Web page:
ASIC has produced report after report exposing the deficiencies of the various sectors of the financial services industry it regulates.
However, it didn’t generally name names in its reports, leaving the public none-the-wiser as to which operatives were causing consumers the most problems.
That was the period of the “enforceable undertaking”; where the subject of the undertaking admitted to no wrongdoing but agreed to the legally enforceable terms of the undertaking.
The undertakings usually included compensation to affected investors but was of limited value in deterring future bad conduct.
The Hayne Royal Commission into misconduct in the industry said regulators (including the other financial regulator, the Australian Prudential Regulation Authority) were not tough enough on bad behaviour, and too often financial services entities who broke the law were not properly held to account.
In its final report released in early 2019 it recommended that ASIC overhaul its approach to enforcement with a focus on court action.
ASIC is indeed taking more licensees to court and that is likely sending a much more powerful message to the financial services industry than enforceable undertakings.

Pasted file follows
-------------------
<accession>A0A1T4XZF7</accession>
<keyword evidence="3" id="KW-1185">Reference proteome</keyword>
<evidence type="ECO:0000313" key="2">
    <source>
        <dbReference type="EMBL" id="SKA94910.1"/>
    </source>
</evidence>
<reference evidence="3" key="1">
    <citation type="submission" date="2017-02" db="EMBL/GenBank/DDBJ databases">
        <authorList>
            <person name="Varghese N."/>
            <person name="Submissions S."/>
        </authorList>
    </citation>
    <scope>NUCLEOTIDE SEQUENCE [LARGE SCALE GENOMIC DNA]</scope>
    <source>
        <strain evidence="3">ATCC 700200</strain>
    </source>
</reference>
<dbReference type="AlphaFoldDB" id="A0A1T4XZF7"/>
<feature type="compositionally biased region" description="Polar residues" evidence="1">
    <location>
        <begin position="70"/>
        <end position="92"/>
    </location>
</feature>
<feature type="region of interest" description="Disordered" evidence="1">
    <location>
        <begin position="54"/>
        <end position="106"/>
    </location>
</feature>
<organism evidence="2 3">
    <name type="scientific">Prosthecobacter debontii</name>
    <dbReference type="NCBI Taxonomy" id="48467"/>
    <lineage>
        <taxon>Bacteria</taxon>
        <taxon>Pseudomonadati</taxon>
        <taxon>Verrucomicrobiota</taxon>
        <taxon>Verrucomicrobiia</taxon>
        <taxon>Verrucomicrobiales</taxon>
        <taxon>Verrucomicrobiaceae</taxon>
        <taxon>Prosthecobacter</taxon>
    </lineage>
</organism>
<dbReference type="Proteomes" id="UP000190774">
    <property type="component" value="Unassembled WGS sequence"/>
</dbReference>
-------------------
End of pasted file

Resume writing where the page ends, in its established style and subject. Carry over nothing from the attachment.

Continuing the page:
ASIC had 88 enforcement investigations and 17 court actions underway at the end of July this year, with 86 of these relating to the major banks and AMP – and their subsidiaries.
There has been a decrease in the number of enforceable undertakings listed on ASIC’s database. So far this year, there’s been two only, whereas during the past six calendar years, there were more than 20 a year.
The regulator’s willingness to use a new weapon in its armoury – product intervention powers – is also welcomed by consumers.
Range of actions
Under its powers, ASIC is able to stop financial and credit products that have resulted in or are likely to result in significant consumer detriment from being marketed.
It means the regulator can get ahead of the curve before consumers lose their money or lose more of their money.
ASIC can take a range of actions, including banning a product or feature of a product, imposing restrictions on sales and amending the information the promoter puts out on the product.
The regulator can also use the power to ban or limit the market-wide sale of particular products, not just those of individual promoters or products.
ASIC recently made a product intervention order banning a short term-lending business model that will better protect consumers from predatory lending.
Had such powers been in place 15 years ago, there is no doubt many of the financial disasters would have been avoided.
Writes about personal finance for The Sydney Morning Herald and The Age.